Americans are true heavyweights, and no, that’s not a good thing. Studies suggest somewhere in the neighborhood of 35% of American adults are overweight or obese. Estimates place childhood obesity levels around 15%. Weight-related issues result in health costs of nearly $147 billion per year. And it’s only getting worse.
How did things get this out of hand? Is this the price we pay for living in a land of plenty? Most experts believe that the current obesity epidemic is the result of a simple three-part process:
Americans eat way too much. We eat bigger portions and we eat more times during the day. Some of us are almost constantly eating. We consume food in our cars, at out desks at work, and just about anywhere else we go. Fast food restaurants peddle bigger portions for cheap and we eat them up. Americans love a good deal.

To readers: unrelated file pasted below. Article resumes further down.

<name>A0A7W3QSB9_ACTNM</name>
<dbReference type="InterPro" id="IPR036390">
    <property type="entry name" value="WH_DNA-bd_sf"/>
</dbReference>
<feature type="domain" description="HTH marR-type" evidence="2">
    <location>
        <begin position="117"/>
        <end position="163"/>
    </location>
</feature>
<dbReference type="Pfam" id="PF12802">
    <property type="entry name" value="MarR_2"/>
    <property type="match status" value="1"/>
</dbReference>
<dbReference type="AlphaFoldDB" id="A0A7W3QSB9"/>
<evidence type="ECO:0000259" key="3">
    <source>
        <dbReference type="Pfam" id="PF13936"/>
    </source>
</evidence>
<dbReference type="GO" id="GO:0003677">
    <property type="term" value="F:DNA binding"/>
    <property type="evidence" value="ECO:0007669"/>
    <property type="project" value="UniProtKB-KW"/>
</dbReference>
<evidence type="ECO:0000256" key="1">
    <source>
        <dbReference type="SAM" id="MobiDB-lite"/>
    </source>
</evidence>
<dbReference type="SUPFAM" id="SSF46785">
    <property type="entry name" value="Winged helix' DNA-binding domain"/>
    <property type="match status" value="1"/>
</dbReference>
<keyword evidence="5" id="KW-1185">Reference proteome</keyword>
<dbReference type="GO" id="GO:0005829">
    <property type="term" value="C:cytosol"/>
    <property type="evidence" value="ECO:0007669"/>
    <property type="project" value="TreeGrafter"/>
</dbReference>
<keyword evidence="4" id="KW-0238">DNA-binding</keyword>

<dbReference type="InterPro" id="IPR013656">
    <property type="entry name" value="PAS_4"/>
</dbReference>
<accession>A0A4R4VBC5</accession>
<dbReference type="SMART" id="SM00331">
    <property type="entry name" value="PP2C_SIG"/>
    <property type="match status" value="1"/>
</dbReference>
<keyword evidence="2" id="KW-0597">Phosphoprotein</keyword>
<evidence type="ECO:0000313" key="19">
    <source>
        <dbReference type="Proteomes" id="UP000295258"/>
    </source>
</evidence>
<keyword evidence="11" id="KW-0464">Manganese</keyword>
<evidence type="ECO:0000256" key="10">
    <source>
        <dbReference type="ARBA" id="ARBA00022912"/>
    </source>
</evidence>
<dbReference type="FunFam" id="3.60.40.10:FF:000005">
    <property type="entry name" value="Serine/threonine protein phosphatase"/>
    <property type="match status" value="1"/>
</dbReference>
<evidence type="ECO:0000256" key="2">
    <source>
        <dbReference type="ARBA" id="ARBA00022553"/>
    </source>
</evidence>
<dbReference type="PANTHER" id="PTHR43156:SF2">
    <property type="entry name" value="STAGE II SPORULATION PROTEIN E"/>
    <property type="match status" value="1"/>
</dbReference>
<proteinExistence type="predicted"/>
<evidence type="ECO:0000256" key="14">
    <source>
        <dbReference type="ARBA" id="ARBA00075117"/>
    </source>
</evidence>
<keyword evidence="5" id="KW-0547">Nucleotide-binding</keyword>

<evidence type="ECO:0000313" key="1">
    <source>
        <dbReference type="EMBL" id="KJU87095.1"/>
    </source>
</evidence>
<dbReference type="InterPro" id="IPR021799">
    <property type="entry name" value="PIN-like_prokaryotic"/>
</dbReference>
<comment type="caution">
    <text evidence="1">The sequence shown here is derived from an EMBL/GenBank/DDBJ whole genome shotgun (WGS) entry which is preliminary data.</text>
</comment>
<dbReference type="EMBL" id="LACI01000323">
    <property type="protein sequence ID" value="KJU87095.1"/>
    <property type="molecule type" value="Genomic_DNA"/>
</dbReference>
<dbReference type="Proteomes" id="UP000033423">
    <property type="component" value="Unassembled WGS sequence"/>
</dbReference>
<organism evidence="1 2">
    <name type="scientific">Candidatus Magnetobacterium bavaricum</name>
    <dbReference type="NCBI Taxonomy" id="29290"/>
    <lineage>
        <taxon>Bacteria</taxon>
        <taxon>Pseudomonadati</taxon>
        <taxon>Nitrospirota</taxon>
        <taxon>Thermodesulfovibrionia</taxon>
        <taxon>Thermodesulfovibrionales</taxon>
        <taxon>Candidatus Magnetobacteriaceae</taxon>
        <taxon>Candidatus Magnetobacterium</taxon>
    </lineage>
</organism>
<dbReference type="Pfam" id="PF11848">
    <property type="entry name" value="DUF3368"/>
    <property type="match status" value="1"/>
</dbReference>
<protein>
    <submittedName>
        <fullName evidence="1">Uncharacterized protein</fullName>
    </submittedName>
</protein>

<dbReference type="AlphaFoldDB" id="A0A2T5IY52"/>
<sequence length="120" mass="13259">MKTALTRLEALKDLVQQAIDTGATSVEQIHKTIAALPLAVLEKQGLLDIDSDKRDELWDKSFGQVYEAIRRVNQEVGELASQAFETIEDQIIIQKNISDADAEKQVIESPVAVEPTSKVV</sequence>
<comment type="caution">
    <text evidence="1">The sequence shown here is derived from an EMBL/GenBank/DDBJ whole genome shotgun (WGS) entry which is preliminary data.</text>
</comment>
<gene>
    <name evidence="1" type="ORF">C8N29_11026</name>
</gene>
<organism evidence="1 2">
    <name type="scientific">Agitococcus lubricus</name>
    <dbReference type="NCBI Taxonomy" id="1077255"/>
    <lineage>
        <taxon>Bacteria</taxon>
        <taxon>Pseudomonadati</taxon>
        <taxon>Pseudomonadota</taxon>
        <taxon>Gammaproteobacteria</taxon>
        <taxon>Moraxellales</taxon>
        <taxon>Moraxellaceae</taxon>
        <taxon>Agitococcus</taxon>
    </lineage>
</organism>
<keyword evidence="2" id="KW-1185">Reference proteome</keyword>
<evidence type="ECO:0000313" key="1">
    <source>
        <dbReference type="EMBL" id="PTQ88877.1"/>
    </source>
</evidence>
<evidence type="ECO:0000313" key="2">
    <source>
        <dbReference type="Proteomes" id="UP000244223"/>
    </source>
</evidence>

Americans are not only eating more, but most of what we’re eating is terrible for us. We shovel down processed foods that are loaded with fats, carbohydrates, and preservatives. It’s not completely our fault. Fast foods are cheap and available 24 hours a day seven days a week. They’re quick and convenient, and we don’t seem to be able to resist.
Things might not be so out of hand if Americans were active enough to offset their caloric intake. Unfortunately, we’re not. Many of us hunker down in front of computers all day at work, then come home to hunker down in front of our televisions. Chores that used to be a workout, like mowing the lawn can now be accomplished while sitting down. Cars have made it easier to get where we need to go, but they’ve also facilitated laziness by cutting down on how much time we spend walking. It all adds up to bigger waistlines.
In short, Americans eat way too much, too much of what we eat is bad for us, and we aren’t active enough. Not to be a wet blanket, but we need to get this turned around or we’re all going to wind up paying for it, even if it’s just in the form of higher health care costs.